"BRIDLINGTON, (or Burlington), a parish, seaport, and market town in the wapentake of Dickering, in the East Riding of the county of York, 40 miles to the E. of York, and 204 miles to the N. of London by the Great Northern, and the Scarborough, Bridlington, and Hull section of the North-Eastern railway. It is an extensive parish, embracing an area of 13,236 acres, and is situated in a tract of flat country, extending for some distance southward along the coast of the North Sea. It includes, besides the old town, Bridlington Quay, the chapelries of Grindall, Sewerby, and Speeton, and the townships of Buckton, Easton, and Hilderthorpe. Bridlington (once written Brellington) is an ancient town. It is a question among antiquaries whether it was the site of a Roman station. The Danes for a long time held their ground in this part of the country, which was the scene of many conflicts. There are still remains of extensive earthworks in the neighbouring wolds, and many tumuli, both of Danish and Saxon origin. About the time of the Conquest the manor belonged to Earl Morcar, but was subsequently given by the Conqueror to one of his nephews. The most important fact in the early history of this place is the foundation of its priory in the reign of Henry I. by Walter de Gaunt, who at that time held the manor. It was for canons of the Augustine order, and by royal leave was fortified, to protect it from assault by sea. Many important privileges were granted to the priors, and the endowments and possessions of the house were of immense extent, so that, after flourishing for more than 400 years, its revenue amounted to about £682 per annum. The last prior being executed as a traitor, the possessions of the priory were forfeited to the crown, and soon after (in 1539) the conventual buildings were taken down. During the civil war in the reign of Charles I., his queen, having procured a supply of arms in the Netherlands, escaped the notice of the squadron stationed to intercept her, and effected a landing here under the convoy of Van Tromp. The town was then cannonaded for several hours by Admiral Batten. A combat took place in 1779, in Bridlington Bay, between the adventurer, Paul Jones, with foul vessels, and two British warships. The latter were taken, and carried off as prizes to Texel. The town, which consists chiefly of one long street, is situated about a mile from the coast, on ground rising gradually towards the north. The streets are narrow and irregular, and many of the houses old and poorly built. The town is lighted with gas, there is a good supply of water, and many improvements have been made of late years. There is a market-place with a new corn exchange, built in 1856, and a room in the old gateway of the priory is used as the townhall. Bridlington Quay, a small, well-built, modern town, stands pleasantly in a recess of the bay, about a mile to the S.E. of Bridlington. It forms the port, and has become a favourite and much-frequented bathing-place. It has several good streets, the principal running down to the harbour, and is lighted with gas. It contains the custom-house, the baths, and the Victoria and Polytechnic rooms. The beach is firm and sandy. The two piers, constructed of stone for forming the harbour, make a delightful promenade, commanding good views over the bay, and of Flamborough Head, which encloses it on the N. Near the Quay is a chalybeate spring, and in the harbour an ebbing and flowing spring covered by every tide. It was discovered in 1811, and yields an abundant supply of pure water. Bridlington contains a small hat factory, several corn-mills, and a steam-mill for grinding bones. A good general trade is carried on with the towns and villages of the neighbourhood, and the resort of visitors for sea-bathing has contributed to the growth and prosperity of the place. The port is subordinate to the port of Hull, and has between 30 and 40 vessels belonging to it, which are chiefly engaged in the coasting trade. Corn, malt, and bones are the principal exports, and coal, timber, and general merchandise are imported. The harbour covers an area of 11 acres, and is the best on that part of the coast, affording a safe retreat for many coasting vessels in bad weather. The bay, too, being well-sheltered from N. and N.W. winds, offers good and safe anchorage. The harbour is dry at low water. A coastguard is stationed here. Bridlington is the seat of a Poor-law Union and the head of a County Court district. It is also a polling-place for the riding. Petty sessions are held in the town. The living is a perpetual curacy* in the diocese of York, of the value of £130, in the patronage of the trustees of the Rev. C. Simeon. The church, dedicated to St. Mary, is part of the ancient conventual church, and forms the most interesting feature of the town. The original structure appears to have been above 330 feet in length, and had two fine towers at the western end, the lower portions of which only remain. One of the towers and the north aide of the church is in the early English, and the western front of the building chiefly in the perpendicular style. In architectural beauty this front resembles the fine church of Beverley. The window is 55 feet high and 27 feet broad. A thorough repair and restoration of the structure was effected a few years ago. The dimensions of the present church are -length, 185 feet; breadth, 68 feet; and height, 60 feet. In addition to the parish church there are three new churches: one at Bridlington Quay, erected about the year 1840. It is called Christ Church, and is in the early English style. The living is a perpetual curacy,* worth £150, in the gift of the Incumbent of Bridlington. The other two are situated, one at Sewerby, and the other at Speeton; the livings of both are perpetual curacies, the former value £181, in the patronage of G. J. Yarburgh, Esq., the latter, value £50, in the gift of Lord Londesborough. There are chapels in Bridlington belonging to the Baptists, Independents, Wesleyans, and Primitive Methodists, and for the two latter bodies and the Methodist Reformers at Bridlington Quay. The boys' free school, founded in 1637 by William Hustler, has an income from endowment of £40 a year. There are also a free school for girls, endowed in 1671, National and infant schools. The private schools are numerous; and there are public libraries, a mechanics' institute, and a museum. Fossil remains abound in the chalk cliffs along this coast, and in a freshwater deposit of the neighbourhood was discovered some time ago the head of an elk, an extinct species, the horns of which measured 11 feet from tip to tip. George Ripley, an alchemist, and author of a treatise in metre called the "Compound of Alchemie," written in 1471, was one of the canons of Bridlington Priory. William of Newburgh, who wrote in the reign of King John, and Prior John of Bridlington, who lived in the reign of Edward III., were probably natives of this town. It was also the birthplace (1695) of Richard Boyle, Earl of Burlington, by whom Burlington House was erected; and of the famous landscape gardener, Kent, who died in 1748. There are many pleasant seats of the gentry in the neighbourhood; among which are Boynton, the residence of Sir G. Strickland, Bart.; Thorpe Hall, Bessingby, and Sewerby. Lord Cavendish takes from this place the title of earl. Saturday is the market day. Two annual fairs are held on the Monday before Whitsuntide and the 21st October-for the sale of cattle and cloth. They are held on the Green, an open space which was formerly the priory close. Races take place in October."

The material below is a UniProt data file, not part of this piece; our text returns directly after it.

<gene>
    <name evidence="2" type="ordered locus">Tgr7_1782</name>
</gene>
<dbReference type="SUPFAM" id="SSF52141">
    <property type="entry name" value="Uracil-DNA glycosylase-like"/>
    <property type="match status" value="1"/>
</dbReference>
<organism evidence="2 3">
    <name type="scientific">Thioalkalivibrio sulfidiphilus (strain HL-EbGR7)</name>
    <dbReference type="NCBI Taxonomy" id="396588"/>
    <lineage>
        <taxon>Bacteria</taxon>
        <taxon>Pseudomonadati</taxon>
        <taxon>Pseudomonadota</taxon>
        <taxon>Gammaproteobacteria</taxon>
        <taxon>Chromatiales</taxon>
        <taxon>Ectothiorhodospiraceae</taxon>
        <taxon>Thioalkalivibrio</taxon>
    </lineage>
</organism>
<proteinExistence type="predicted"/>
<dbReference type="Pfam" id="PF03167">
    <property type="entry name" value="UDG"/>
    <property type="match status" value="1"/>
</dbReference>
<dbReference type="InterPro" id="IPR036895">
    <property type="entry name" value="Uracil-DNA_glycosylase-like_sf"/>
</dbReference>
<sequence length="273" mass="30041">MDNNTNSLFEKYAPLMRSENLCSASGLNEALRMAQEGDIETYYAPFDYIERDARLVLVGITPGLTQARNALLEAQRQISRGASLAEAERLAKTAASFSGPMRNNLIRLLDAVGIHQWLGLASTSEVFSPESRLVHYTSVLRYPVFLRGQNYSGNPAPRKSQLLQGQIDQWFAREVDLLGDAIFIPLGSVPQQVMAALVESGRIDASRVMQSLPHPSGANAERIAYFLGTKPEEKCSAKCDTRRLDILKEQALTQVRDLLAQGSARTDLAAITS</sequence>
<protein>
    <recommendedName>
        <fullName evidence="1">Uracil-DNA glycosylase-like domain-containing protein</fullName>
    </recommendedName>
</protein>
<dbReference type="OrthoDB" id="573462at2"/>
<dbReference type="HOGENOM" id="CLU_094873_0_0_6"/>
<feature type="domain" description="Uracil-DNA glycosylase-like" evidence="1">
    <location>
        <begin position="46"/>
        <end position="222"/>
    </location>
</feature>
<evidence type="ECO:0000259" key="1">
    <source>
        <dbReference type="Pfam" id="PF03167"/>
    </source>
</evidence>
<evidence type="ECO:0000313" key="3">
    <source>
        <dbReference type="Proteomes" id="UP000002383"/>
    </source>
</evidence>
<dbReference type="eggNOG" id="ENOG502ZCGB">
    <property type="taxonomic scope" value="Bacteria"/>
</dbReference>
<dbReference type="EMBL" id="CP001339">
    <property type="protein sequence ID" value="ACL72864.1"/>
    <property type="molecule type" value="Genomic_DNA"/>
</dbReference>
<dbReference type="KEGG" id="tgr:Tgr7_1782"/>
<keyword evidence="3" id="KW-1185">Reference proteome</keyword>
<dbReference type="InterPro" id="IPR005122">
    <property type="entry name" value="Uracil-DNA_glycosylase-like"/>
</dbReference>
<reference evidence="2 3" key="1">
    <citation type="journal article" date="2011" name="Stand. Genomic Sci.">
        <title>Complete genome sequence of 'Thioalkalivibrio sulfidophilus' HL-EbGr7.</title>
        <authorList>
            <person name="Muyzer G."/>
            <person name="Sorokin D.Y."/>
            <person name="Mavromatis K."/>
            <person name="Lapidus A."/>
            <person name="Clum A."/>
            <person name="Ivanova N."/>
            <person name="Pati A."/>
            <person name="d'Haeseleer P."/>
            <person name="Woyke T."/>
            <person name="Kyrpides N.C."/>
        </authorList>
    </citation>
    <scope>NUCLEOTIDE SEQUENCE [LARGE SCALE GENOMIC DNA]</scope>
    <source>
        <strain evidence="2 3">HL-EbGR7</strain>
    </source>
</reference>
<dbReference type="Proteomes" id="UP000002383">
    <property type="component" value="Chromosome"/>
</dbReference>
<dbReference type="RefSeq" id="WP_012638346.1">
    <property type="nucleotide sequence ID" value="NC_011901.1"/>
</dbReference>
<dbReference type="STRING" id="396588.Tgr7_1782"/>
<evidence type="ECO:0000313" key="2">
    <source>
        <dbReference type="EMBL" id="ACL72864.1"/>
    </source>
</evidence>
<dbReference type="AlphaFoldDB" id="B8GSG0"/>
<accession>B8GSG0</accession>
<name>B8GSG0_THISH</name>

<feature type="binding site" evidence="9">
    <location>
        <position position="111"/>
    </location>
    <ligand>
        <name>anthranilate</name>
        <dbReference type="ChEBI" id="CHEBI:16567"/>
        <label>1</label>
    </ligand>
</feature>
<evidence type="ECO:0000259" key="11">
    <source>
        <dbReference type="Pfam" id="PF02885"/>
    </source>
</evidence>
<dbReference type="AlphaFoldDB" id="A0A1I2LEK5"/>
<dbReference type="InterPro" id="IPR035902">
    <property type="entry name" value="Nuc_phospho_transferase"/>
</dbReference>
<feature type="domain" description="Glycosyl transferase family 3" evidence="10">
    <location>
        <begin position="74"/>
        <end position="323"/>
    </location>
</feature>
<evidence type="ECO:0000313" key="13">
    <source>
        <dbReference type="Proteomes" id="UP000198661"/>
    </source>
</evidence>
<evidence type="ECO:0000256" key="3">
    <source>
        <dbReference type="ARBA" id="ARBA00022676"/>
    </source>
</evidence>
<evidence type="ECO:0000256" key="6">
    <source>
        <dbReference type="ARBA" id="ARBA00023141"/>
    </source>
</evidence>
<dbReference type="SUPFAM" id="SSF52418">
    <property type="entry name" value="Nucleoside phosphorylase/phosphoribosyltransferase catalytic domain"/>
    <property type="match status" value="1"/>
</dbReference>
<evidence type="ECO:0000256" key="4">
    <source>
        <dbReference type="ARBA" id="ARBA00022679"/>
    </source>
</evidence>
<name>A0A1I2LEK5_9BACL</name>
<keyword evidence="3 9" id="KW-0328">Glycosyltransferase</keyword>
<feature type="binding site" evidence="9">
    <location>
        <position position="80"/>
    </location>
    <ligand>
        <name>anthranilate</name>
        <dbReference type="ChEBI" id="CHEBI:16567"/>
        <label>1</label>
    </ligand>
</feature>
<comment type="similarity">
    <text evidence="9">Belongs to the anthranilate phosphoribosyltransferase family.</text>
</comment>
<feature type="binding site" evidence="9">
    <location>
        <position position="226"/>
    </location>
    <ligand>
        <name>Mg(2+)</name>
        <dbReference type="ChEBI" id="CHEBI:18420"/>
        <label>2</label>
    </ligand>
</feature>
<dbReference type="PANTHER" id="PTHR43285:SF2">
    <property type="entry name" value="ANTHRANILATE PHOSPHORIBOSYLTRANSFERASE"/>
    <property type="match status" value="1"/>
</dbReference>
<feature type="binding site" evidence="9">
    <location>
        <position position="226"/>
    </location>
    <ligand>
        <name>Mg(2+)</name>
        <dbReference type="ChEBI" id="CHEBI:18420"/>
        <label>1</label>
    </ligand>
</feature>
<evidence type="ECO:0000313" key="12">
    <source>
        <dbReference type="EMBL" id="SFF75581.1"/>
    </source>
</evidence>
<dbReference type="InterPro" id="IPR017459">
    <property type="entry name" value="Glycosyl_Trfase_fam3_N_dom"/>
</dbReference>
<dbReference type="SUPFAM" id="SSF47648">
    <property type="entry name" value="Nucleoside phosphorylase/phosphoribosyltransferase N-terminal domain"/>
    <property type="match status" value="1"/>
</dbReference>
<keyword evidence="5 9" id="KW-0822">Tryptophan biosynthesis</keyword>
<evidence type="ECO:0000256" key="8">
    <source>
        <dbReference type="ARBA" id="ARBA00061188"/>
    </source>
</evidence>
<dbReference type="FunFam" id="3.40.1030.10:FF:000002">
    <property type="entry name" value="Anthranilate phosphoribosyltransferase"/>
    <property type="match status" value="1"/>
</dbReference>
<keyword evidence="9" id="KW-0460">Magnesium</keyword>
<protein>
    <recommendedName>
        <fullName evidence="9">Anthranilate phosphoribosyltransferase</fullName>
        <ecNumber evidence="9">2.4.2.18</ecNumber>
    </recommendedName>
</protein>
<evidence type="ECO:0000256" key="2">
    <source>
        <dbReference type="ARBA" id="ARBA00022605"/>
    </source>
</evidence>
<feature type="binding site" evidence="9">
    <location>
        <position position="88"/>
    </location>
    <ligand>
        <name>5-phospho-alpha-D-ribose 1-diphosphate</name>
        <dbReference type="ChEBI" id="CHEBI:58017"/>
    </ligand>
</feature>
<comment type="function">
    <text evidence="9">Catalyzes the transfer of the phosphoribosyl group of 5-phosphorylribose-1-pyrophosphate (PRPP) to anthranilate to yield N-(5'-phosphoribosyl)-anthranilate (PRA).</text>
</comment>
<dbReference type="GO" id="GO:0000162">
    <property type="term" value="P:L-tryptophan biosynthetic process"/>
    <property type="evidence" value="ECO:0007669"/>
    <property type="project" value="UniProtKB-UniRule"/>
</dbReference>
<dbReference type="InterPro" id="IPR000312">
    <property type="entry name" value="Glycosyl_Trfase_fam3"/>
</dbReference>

"BUCKTON, a township in the parish of Bridlington, wapentake of Dickering, in the East Riding of the county of York, 3 miles to the N. of Bridlington. It is situated near the sea-coast of Flamborough Head."